Most Nordic skiers are familiar with an uphill running time trial. Nordies love to just get in that pain cave and test how mentally and physically strong they are, so what better way than running uphill as hard as possible? The Craftsbury team uses local Mt. Elmore, which is more an adequate for searching the depths of the pain cave. As calculated by a Polar V800 training watch, the uphill running time trial is 3.03km long and has 372 meters of elevation gain. It takes between 16 minutes to 23 minutes to complete depending on the age and ability of the athlete. The first half of the run is on a dirt road, while the second half is on a hiking trail. The last few pitches are exceptionally steep, making most runners debate about doing a fast hike or continuing to run. Sometimes putting pride aside and hiking actually is faster and less exhausting.

The VO2 max test was done in our coaches testing laboratory on a Concept2 ski erg with the PM5 monitor. We used the pace function of the ski erg to do a “step test” for each athlete. With a heart rate monitor on, breathing mask to calculate oxygen intake, and muscle oxygen saturation monitors taped on, the athletes started at an easy pace and every 90 seconds increased the pace. For example, start at 2:20 for 500m pace, then after 90 seconds go down to 2:10, then 2:00, then 1:55, then 1:50, etc until the pace cannot be maintained. This will create a max effort and thus max VO2 result. Here is a link to the VO2 max test for one of our athletes:

The MOXY test is also done with a Concept2 Ski Erg with a PM5 monitor. With heart rate monitor, breathing mask, and MOXY monitors taped on, the athletes performed three 4-minute hard intervals with only 1 minute of rest in between each one. The pace was supposed to be relatively consistent throughout the test, so the first interval felt ok, but the third 4-minute interval wax extremely challenging to maintain. The MOXY monitors the oxygen saturation in the muscles. The test is supposed to measure how much oxygen is delivered to the muscles, and how well the muscles utilize that oxygen. A VO2 max was also taken from this test. Here is a link to a video of the test:

June continues a solid training program as we welcome three college athletes who will be training with us for the duration of the summer. Stay tuned for more updates from the Craftsbury Green Racing Project! And if you are not already, follow us on Instagram (@greenracingproject) and Facebook (Craftsbury Green Racing Project) for more information and pictures!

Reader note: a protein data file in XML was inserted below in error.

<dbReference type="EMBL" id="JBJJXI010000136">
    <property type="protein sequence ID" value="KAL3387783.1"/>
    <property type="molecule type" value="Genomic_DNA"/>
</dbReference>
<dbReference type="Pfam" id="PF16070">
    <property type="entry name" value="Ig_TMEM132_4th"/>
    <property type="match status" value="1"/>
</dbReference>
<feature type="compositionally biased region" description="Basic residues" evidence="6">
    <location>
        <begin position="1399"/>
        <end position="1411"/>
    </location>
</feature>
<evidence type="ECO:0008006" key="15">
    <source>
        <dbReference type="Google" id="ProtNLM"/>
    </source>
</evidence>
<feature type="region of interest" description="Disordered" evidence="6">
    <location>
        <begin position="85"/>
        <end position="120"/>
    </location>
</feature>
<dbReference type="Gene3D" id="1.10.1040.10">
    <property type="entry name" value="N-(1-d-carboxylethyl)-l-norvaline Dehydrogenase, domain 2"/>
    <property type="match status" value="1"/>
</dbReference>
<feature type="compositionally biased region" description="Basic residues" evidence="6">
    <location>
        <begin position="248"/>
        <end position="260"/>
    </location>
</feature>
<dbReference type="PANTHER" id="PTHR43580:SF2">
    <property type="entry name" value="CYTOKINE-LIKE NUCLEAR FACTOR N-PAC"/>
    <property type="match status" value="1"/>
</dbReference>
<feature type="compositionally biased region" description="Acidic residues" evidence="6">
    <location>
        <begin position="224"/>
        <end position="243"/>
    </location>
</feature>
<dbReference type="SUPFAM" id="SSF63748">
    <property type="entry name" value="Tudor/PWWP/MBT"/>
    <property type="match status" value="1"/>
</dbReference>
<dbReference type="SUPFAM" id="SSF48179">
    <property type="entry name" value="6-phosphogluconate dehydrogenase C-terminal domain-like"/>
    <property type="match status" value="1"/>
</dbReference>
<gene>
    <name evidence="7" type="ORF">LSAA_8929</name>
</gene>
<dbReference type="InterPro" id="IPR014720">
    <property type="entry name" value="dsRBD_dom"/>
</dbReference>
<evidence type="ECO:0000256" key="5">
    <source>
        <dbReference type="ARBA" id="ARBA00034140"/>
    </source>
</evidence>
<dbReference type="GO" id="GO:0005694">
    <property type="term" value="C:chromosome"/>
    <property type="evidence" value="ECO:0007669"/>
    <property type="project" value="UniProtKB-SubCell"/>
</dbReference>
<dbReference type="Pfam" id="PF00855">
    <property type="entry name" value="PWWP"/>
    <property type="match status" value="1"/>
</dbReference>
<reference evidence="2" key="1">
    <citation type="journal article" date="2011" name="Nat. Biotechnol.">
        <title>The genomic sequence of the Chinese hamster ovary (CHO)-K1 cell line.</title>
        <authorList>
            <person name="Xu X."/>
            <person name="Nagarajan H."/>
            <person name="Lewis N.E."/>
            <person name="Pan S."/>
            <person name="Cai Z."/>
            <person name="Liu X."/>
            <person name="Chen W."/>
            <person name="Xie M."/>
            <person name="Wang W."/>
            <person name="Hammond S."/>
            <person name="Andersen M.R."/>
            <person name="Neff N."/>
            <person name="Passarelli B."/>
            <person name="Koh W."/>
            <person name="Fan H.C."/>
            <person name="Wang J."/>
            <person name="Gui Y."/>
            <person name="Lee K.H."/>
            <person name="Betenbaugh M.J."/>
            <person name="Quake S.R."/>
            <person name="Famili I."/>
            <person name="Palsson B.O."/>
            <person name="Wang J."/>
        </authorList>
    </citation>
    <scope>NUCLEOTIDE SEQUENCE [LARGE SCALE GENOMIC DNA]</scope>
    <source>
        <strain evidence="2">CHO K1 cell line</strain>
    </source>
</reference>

Cedar is Fossil Fuel Free*!!

12.May.2016 by Heather Mooney

For the past two years, Cedar has not used any oil for heating, although oil burners still remained installed in the building. Last week, the final oil burning furnaces were removed, as well as all of the plumbing, a symbolic marker along the path to carbon neutrality at the Craftsbury Outdoor Center.

Cedar has been heated by the central heating system–fueled by wood, solar hot water, and waste heat from the snow making generator–but until last week, the three oil burning furnaces still were hooked up, such that they could be turned on as back up (although they never were). Two pipes fed Cedar’s heat system, one from the central heating system, and one from the oil furnaces, with a valve that recently has remained turned off. Now without the oil furnaces, all of the distribution remains the same, just without that input to the system.

Last week, Eric, Lucas, and Ethan pulled all of this out,  leaving an empty room in the basement that used to be devoted to the oil heat operation. The plumbing will be given away, and some of the tanks will be repurposed for solar hot water at Elinor’s House.


“The grey thing in the front is one of three big oil burners that provided the heat and hot water for Cedar. The round tanks behind it were used to store heat from the oil furnaces, some of these tanks are what we will reuse for solar.”-Ethan

*When we make snow, we do use fossil fuels to run the generators. So by using waste heat from the generators, it does still have a slight “fossil trail”.

(Ethan contributed reporting and photo).

A Green day on the GRP

7.May.2016 by Heather Mooney

Like the summer training we do, a lot of the work we put in now towards Outdoor Center projects will pay off in later seasons. As we finish up our first week of “official” training, we’ve gotten going again on a few of these tasks, such as the raspberry fences that Caitlin, Emily and Alex put up this afternoon!




This morning, not pictured, but also in the vein of spring time work for later-date benefits, we helped with a community work day, mulching blueberry bushes at our neighbors’ farm, Browns, followed by collecting trash for Green Up Day on one of our rollerski roads in Greensboro.

Along with trees finally starting to bud, and the grass beginning to grow again, it was a very “green” day in Craftsbury. Tomorrow we’ll round out the week of training with a running time trial up Mt. Elmore.

“Alex Howe contributed reporting, and pictures”